The NBC Chimes Museum
A Celebration Of Old–Time Radio’s Most Famous Signature

origin and evolution of the nbc chimes

part one: existing (often inaccurate) information
from the library of congress nbc history files

Although official memoranda and notes from the period appear to be lost today, an undated internal NBC Progam Analysis titled First Use of the Famous NBC Chimes credits announcer Phillips Carlin with the idea of using chimes to identify NBC on the air. (Phillips Carlin was one of the first nationally famous radio announcers; he started with WEAF in 1925 where he gained fame announcing the B.F. Goodrich Silvertown Orchestra program, which was introduced by the ringing of chimes. By 1929, Carlin had become Vice President in charge of Programming for the eastern zones, a position he eventually held with The Blue Network through its split with the Red—a situation that prompted contemporary trade publications to observe that Carlin was forced to bid adieu to his own brainchild, the Chimes, when he went along with the rest of the Blue Network to ABC.)

The same document also states that “Chimes [were] purchased from Lesch Silver Co for $48.50” on December 22, 1926, slightly over a month after the formation of NBC. This is the only documentation of a source and price for the original sets of dinner chimes; given that the retail price of the Deagan 200 Series chime was around six dollars, it would seem that there were multiple sets involved, perhaps one for each of the half–dozen or so studios in use at 711 Fifth Avenue, the facility to which NBC moved in 1927, and where the first recorded usage of the chimes, both in print media references and on recordings, were documented in 1929.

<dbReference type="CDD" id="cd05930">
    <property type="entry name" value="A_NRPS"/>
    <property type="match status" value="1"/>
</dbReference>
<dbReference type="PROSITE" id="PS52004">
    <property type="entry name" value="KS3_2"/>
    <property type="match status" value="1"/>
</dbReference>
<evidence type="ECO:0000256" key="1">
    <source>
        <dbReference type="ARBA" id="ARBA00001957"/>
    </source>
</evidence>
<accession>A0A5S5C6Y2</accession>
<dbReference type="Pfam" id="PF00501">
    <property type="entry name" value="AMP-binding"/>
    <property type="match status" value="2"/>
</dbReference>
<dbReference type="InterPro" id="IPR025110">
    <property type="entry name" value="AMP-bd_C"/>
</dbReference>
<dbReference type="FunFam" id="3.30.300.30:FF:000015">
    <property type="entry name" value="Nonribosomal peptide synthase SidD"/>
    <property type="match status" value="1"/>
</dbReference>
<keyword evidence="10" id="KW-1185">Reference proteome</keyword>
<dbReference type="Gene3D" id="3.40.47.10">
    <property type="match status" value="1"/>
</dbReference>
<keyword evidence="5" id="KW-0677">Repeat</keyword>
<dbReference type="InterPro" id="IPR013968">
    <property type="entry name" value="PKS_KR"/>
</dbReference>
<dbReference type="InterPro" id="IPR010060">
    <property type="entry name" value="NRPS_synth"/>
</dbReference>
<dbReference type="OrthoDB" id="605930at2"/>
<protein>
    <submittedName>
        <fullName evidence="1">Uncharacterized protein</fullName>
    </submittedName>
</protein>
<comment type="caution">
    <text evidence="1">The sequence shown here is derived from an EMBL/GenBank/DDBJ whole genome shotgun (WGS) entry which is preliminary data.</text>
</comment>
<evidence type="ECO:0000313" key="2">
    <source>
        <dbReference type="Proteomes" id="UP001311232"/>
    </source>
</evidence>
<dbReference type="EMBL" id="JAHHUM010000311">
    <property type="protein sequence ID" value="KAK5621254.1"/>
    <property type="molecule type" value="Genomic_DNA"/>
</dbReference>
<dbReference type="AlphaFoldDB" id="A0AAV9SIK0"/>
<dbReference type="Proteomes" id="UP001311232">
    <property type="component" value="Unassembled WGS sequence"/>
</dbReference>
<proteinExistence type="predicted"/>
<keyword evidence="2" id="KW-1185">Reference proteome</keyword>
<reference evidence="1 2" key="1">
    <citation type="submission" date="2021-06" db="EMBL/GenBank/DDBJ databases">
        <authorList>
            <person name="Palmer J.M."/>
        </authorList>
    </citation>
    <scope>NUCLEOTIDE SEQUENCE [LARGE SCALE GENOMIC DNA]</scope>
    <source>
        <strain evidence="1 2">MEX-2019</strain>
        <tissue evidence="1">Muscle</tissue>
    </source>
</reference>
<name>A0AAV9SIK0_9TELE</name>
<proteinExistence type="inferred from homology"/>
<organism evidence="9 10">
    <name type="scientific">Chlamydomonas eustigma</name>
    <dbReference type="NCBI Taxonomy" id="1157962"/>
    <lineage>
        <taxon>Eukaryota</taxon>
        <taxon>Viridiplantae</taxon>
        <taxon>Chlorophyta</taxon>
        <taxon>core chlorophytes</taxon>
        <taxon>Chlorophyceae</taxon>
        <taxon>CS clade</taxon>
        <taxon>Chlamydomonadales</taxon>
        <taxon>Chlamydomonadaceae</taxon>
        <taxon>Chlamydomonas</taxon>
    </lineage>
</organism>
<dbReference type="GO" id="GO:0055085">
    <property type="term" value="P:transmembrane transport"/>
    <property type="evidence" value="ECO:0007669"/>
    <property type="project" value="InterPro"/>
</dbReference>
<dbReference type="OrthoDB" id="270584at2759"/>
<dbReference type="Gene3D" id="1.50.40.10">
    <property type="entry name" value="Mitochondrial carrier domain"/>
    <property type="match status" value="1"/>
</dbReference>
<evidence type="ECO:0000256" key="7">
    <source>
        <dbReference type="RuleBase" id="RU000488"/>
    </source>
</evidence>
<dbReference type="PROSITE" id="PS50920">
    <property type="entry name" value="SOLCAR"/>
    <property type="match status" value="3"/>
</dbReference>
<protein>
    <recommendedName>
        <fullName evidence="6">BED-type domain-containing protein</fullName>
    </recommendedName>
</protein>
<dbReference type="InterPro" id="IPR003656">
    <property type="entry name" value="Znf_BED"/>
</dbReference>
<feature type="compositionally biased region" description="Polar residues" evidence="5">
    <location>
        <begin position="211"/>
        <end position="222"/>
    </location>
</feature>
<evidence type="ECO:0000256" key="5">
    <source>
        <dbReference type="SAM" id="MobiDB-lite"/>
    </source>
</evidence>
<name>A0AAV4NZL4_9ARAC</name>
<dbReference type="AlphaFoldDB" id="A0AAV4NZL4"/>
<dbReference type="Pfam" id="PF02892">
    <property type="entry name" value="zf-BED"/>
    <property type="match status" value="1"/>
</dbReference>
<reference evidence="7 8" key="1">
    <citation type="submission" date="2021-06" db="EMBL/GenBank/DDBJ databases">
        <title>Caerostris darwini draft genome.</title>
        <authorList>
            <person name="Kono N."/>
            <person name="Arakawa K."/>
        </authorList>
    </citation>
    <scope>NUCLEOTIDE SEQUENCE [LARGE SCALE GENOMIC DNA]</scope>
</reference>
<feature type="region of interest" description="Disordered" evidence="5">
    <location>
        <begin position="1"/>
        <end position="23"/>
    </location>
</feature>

First Use of the Famous NBC Chimes additionally states:

In the beginning [of 1927] there were seven notes in the chimes—then in the middle of 1927 three notes were dropped and only four chimes used GGGE, this practice continued until approximately 1930 when another note was dropped and the famous GEC notes became identified with NBC.

This is a bit oversimplistic and, judging from rare surviving network recordings, misplaces a few dates as well as a few notes; when four notes were adopted they were not GGGE, but rather GGEC—the first G being an octave higher than the G immediately following. That there was a steady evolution in the structure of the NBC chimes is evident from these recordings, but there are many factors to consider in how the chimes developed the way they did.

As to precisely when various sequences were used, no documentation from that era seems to have survived. All we have is guesswork, none of it educated—as evident from the varied and conflicting dates given in the following summaries:

Despite the varying years and dates given in the materials above, none of them accurate (as we shall presently see), we do have at our disposal newspaper and magazine articles from the period, which give both a more immediate and a more accurate picture of when the NBC Chimes began.

part two: existing information from newspaper mentions

In her “last night on the air” column of Friday, September 20, 1929, Georgie Flanders, radio editor of the Rome, NY Daily Sentinel, opened with the following: